Physician Orgs Defend Coverage in Texas v. United States Court Filing

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Amicus Brief from AMA, ACP, AAFP, AAP, AACAP Urges Court to Reject New Effort to Undermine Affordable Care Act

CHICAGO—Siding strongly with patients and their physicians, the American Medical Association (AMA) and other medical associations today filed an amicus brief in the case of Texas v. United States, a lawsuit that threatens popular key provisions of the Affordable Care Act (ACA).  Additional organizations joining the AMA include the American College of Physicians (ACP), American Academy of Family Physicians (AAFP), American Academy of Pediatrics (AAP), and the American Academy of Child and Adolescent Psychiatry (AACAP). Download or view the amicus brief.

“The policies being undermined through the plaintiffs’ action have broad, bipartisan and public support, and have improved the lives of patients. An unfavorable decision in this case would create further disruption, generate uncertainty, spark additional premium increases and cause declines in coverage,” said AMA President Barbara L. McAneny, M.D. “We urge the court to reject this case because health policy should be developed in Congress and not in the courts.

If the lawsuit were successful, federal policy could roll back to 2009, which would be remarkably disruptive to our nation’s health system and every single American. If the lawsuit is successful, the following provisions of the Affordable Care Act could be null and void:

  • Patients would no longer have protections for pre-existing conditions
  • Children would no longer have coverage under their parents’ health insurance plan until age 26 
  • Insurers would no longer be held to the 85% medical loss ratio, meaning they could generate higher profits at the expense of coverage and payments for services
  • 100 percent coverage for certain preventive services would cease
  • Annual and life-time dollar limits could be reinstated, leading to more bankruptcies due to health care costs

The AMA also released a commentary by AMA President Barbara L. McAneny, M.D to the nation’s physicians which further discusses the potential impact of this lawsuit.

For more than a decade, the AMA has advocated for expanded coverage and key health insurance reforms that help patients. At the time of its passage and ever since, the AMA has acknowledged that the ACA has flaws and policymakers need to fix problems, gaps, and unintended consequences of this law. The AMA’s highest priority is to ensure that the millions of Americans who have gained health care coverage because of the law maintain their coverage, in addition to their patient protections.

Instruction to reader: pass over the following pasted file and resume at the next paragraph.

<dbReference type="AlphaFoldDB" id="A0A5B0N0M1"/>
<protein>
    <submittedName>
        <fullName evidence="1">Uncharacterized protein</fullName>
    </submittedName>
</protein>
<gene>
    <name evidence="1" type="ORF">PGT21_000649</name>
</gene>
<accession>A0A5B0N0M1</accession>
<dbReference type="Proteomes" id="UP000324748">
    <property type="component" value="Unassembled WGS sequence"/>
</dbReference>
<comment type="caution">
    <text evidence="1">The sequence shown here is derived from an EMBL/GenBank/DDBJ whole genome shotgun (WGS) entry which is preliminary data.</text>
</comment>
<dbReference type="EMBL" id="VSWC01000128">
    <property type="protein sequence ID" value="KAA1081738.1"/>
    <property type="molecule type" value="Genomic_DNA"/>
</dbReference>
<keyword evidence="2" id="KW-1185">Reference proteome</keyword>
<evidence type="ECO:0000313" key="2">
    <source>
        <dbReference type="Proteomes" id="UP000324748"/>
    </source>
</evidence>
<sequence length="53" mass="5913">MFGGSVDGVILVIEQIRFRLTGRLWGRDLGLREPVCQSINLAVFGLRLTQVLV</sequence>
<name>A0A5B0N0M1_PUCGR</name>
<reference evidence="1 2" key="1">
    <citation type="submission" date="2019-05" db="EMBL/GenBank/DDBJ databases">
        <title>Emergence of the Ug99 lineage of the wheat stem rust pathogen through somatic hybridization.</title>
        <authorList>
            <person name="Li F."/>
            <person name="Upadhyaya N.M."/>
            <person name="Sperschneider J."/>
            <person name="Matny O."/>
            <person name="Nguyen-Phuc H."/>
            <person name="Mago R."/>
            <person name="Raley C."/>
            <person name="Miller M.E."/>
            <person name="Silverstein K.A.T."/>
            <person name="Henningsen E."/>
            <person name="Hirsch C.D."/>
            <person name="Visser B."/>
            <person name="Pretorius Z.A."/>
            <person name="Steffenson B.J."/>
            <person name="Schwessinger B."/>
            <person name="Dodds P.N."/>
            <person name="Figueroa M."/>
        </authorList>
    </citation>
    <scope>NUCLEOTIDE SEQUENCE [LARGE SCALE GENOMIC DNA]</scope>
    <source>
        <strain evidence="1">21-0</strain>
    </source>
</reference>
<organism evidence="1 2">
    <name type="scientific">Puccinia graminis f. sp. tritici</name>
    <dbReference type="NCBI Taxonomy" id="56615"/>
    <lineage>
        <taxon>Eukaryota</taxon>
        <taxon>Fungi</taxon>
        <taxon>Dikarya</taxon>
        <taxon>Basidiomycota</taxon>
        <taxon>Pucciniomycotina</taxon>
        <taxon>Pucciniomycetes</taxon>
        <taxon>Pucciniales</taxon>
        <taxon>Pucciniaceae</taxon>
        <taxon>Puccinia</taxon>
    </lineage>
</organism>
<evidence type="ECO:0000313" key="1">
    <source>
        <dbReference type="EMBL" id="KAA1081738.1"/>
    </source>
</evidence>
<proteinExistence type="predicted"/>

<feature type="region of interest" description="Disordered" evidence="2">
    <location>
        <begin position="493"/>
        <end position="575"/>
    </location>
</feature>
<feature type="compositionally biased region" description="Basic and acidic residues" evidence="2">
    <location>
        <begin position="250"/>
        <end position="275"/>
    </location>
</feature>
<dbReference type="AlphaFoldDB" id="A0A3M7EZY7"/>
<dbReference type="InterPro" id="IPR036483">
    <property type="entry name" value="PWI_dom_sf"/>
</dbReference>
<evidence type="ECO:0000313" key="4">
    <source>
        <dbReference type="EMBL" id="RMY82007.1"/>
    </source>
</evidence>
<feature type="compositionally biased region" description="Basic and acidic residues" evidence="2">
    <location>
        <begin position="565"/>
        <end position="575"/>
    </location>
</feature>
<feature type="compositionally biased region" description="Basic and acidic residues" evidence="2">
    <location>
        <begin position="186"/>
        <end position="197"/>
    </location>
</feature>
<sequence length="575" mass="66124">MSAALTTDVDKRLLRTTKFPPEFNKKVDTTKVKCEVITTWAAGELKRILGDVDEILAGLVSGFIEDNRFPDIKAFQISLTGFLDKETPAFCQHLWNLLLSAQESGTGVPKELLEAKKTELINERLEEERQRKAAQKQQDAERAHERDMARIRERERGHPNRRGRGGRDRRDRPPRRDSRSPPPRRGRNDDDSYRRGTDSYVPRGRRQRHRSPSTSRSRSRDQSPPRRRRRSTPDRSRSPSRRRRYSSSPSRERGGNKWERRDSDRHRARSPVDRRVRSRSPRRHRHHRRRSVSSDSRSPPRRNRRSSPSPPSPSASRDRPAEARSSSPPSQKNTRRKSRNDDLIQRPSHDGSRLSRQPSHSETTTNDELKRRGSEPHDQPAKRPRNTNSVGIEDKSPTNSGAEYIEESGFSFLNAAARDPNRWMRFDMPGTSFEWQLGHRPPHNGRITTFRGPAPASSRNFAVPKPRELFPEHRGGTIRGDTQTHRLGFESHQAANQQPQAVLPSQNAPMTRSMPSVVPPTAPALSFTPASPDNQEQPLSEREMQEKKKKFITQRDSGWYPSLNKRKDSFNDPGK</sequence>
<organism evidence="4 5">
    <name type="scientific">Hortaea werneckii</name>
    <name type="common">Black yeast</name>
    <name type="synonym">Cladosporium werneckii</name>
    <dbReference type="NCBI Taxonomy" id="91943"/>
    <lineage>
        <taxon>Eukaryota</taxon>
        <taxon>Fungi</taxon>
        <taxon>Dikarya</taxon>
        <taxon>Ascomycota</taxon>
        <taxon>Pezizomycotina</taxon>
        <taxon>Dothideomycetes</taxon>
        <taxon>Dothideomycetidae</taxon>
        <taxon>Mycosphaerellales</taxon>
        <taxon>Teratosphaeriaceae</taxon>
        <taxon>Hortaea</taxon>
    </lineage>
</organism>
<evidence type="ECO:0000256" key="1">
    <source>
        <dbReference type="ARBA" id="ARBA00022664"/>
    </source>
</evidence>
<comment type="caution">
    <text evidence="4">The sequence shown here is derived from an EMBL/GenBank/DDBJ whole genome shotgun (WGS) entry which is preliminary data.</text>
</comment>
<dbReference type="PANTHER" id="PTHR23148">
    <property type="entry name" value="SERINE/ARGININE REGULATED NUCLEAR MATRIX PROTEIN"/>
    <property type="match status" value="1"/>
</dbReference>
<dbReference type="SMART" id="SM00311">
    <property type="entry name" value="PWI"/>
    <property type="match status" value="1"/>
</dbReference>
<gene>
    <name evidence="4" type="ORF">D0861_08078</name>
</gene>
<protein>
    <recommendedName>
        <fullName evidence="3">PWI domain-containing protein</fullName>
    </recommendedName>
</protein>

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About the AMA
The American Medical Association is the powerful ally and unifying voice for America’s physicians, the patients they serve, and the promise of a healthier nation. The AMA attacks the dysfunction in health care by removing obstacles and burdens that interfere with patient care. It reimagines medical education, training, and lifelong learning for the digital age to help physicians grow at every stage of their careers, and it improves the health of the nation by confronting the increasing chronic disease burden. For more information, visit

About the AACAP
The American Academy of Child and Adolescent Psychiatry (AACAP) is a medical membership association established by child and adolescent psychiatrists in 1953.  Now over 9,300 members strong, AACAP is the leading national medical association dedicated to treating and improving the quality of life for the estimated 7-15 million American youth under 18 years of age who are affected by emotional, behavioral, developmental and mental disorders. AACAP’s members actively research, evaluate, diagnose, and treat psychiatric disorders, and pride themselves on giving direction to and responding quickly to new developments in addressing the health care needs of children and their families.

About the AAP
Founded in 1930, the American Academy of Pediatrics (AAP) is a national, not-for-profit organization dedicated to furthering the interests of children’s health. Since AAP’s inception, its membership has grown from 60 pediatricians to over 66,000 primary care pediatricians, pediatric medical subspecialists, and pediatric surgical specialists. Over the past 80 years, AAP has become a powerful voice for children’s health through education, research, advocacy, and the provision of expert advice.

About the ACP
The American College of Physicians is the largest medical specialty organization in the United States with members in more than 145 countries worldwide. ACP membership includes 152,000 internal medicine physicians (internists), related subspecialists, and medical students. Internal medicine physicians are specialists who apply scientific knowledge and clinical expertise to the diagnosis, treatment, and compassionate care of adults across the spectrum from health to complex illness.

About the AAFP
The American Academy of Family Physicians (“AAFP”), headquartered in Leawood, Kansas, is the national medical specialty society representing family physicians. Founded in 1947 as a not-for-profit corporation, its 131,400 members are physicians and medical students from all 50 states, the District of Columbia, Guam, Puerto Rico, the Virgin Islands, and the Uniformed Services of the United States. The AAFP seeks to improve the health of patients, families, and communities by advocating for the health of the public and serving the needs of members with professionalism and creativity.

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